Digital technology was used during the Covid-19 pandemic to give students a practical and creative insight into work in the cultural sector.
Over the summer of 2021, teams from Tower Bridge and The Monument to the Great Fire of London, and London Metropolitan University collaborated to make use of the possibilities afforded by digital technology in a project to continue to engage students when face-to-face interaction was not possible.
1. Planning the collaboration and objectives
David Laird, Tower Bridge and The Monument, Learning Officer
Plans for a collaboration between The Monument and London Metropolitan University MA Public Art & Performance were first mooted during the early stages of the 2020 Covid-19 lockdown. Prior to this, our formal learning programme at The Monument focused on primary school students (age 5-7) studying the Great Fire of London. With the ongoing closure of schools and The Monument, we decided to diversify the reach of our programme through a series of partnerships.
Our collaboration with the MA course utilised the summer module, ‘Public Art and Performative Practices’. It provides students with an introduction to the practical journey of artistic, cultural and ethical considerations in creating works of public art and performative practices. With these aims in mind, we drafted a proposal, in collaboration with our Exhibition Development Manager, setting students the problem-solving brief of ‘developing an engagement opportunity for The Monument based around the business impact parameters created by Covid-19.’
The partnership provided a fantastic opportunity to deliver against our Learning Framework and objectives for formal learning, which were to:
- Widen the reach of The Monument learning programme
- Build working partnership with local higher education institutions
- Provide an offer for The Monument during closure
- Increase collaborative internal teamworking between Learning & Exhibitions
The project was delivered in three key sessions. The first, led by the Learning team, focused on students gaining an understanding of The Monument’s historical themes and stories. The second, led by our Exhibition Development Manager, focused on providing students with an exploration of why and how we develop and deliver audio interpretation, including the interpretive principles and disciplines used, parameters (including budgets) and practicalities required to create audio interpretation. The third session saw the students present their responses to the brief and receive feedback.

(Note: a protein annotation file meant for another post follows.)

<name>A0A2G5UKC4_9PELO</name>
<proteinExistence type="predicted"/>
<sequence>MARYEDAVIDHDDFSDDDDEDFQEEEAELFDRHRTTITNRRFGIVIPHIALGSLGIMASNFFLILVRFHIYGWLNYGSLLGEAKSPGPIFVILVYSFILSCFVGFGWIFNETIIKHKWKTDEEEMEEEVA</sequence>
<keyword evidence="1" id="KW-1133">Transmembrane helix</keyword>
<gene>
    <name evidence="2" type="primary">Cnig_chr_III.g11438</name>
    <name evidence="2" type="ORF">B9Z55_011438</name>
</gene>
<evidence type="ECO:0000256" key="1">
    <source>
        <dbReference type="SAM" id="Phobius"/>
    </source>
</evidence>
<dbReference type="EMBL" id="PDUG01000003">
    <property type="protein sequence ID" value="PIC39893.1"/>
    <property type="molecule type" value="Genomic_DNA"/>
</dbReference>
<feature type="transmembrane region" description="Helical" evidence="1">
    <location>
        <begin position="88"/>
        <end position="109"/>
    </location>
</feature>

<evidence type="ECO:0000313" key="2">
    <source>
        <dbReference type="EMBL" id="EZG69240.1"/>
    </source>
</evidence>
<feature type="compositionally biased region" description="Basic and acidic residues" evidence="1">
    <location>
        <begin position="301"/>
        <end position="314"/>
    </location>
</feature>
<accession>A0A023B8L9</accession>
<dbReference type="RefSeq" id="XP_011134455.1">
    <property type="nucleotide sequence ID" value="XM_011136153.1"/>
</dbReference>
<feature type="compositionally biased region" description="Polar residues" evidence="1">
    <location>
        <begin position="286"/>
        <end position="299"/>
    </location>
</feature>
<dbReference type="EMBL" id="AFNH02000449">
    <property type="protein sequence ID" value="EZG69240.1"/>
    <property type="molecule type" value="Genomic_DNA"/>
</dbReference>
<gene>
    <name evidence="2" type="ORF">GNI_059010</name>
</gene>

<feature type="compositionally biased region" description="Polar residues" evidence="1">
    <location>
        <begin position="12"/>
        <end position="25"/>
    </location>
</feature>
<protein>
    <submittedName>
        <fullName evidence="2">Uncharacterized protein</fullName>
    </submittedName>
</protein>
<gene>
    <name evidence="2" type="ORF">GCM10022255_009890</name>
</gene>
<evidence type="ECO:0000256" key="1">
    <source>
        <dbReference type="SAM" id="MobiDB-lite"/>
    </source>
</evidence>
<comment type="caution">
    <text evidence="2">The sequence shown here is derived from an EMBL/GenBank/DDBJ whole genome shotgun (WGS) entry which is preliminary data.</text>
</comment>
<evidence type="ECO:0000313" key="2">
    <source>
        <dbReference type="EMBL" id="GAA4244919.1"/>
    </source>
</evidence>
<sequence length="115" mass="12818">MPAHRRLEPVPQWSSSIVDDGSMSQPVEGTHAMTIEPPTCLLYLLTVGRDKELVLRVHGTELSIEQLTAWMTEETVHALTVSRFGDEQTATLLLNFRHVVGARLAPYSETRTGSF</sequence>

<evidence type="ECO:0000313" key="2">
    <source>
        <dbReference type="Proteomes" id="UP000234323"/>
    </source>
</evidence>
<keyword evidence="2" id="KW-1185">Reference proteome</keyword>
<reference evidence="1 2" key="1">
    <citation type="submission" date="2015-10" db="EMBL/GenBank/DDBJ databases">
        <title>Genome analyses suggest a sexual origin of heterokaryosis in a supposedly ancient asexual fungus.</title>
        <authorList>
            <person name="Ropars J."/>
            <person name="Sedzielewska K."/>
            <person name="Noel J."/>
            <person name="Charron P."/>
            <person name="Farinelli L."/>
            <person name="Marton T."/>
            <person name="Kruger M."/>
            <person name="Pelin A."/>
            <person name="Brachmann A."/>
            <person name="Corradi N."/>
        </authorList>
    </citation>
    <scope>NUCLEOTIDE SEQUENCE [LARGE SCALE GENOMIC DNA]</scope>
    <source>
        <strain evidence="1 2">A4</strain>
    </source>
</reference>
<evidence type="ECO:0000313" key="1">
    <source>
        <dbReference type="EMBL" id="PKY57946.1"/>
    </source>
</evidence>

2. The practical, and creative, part
Dirk Bennett, Tower Bridge and The Monument, Exhibition Development Manager
A key consideration of the collaboration was to give students an experience as realistic and practical as possible – based on a typical brief and informed by examples from the real world of heritage and museum interpretation and learning.
Having worked in the past for an audio and multimedia production company (Antenna Audio), we used audio tours to illustrate principles, approaches and processes – and limitations! – in the production of sound-based experiences for the students to use them in their own projects.
A structured, carefully planned approach with clearly defined objectives, audiences and outcomes forms the basis for a successful project: this will also help to channel creative ideas in a much more directed way.
In this case it meant helping students to define the specific aims and objectives of their commission from the outset: namely, to provide an engaging and accessible audio experience; tailored for visitors; with a focus on clear themes and stories; and the audio experience as the narrative device.
To enable students to research and then design their take on an audio experience we defined the key deliverables: to provide a summary/concept of the overall experience; and specifically design three stops including an intro and two stops based on any of The Monument’s main interpretation themes: The Great Fire of London in 1666; rebuilding London in the aftermath; building The Monument between 1671 and 1677; Robert Hooke and Christopher Wren, its builders; The Monument in popular culture; Monument-related stories and anecdotes.
Over the course of a session we discussed with the students the core aspects in the planning of such a project: how to define their audience segment; the route and overall duration; how to start and end the experience; practicalities, such as help and instructions; accessibility; the recommended length and total number of stops, which in turn relates to questions of attention span and recommended maximum number of key facts per stop (no more than 2-3); the possibility of layering information; suitable content types; the importance of the use of visual clues; creative approaches; linearity (or not); the narrative style: the emphasis on the spoken word, not literal; and, related to that: the choice of voice talent and its practicalities; the efficient use of supporting assets, such as interviews, quotes, images, music and SFX; legal considerations when using any of these and the consideration of copyright and licenses.
Altogether a mix of practical, formal and creative considerations, legal and accessibility requirements that are also transferable to any element of and in an exhibition.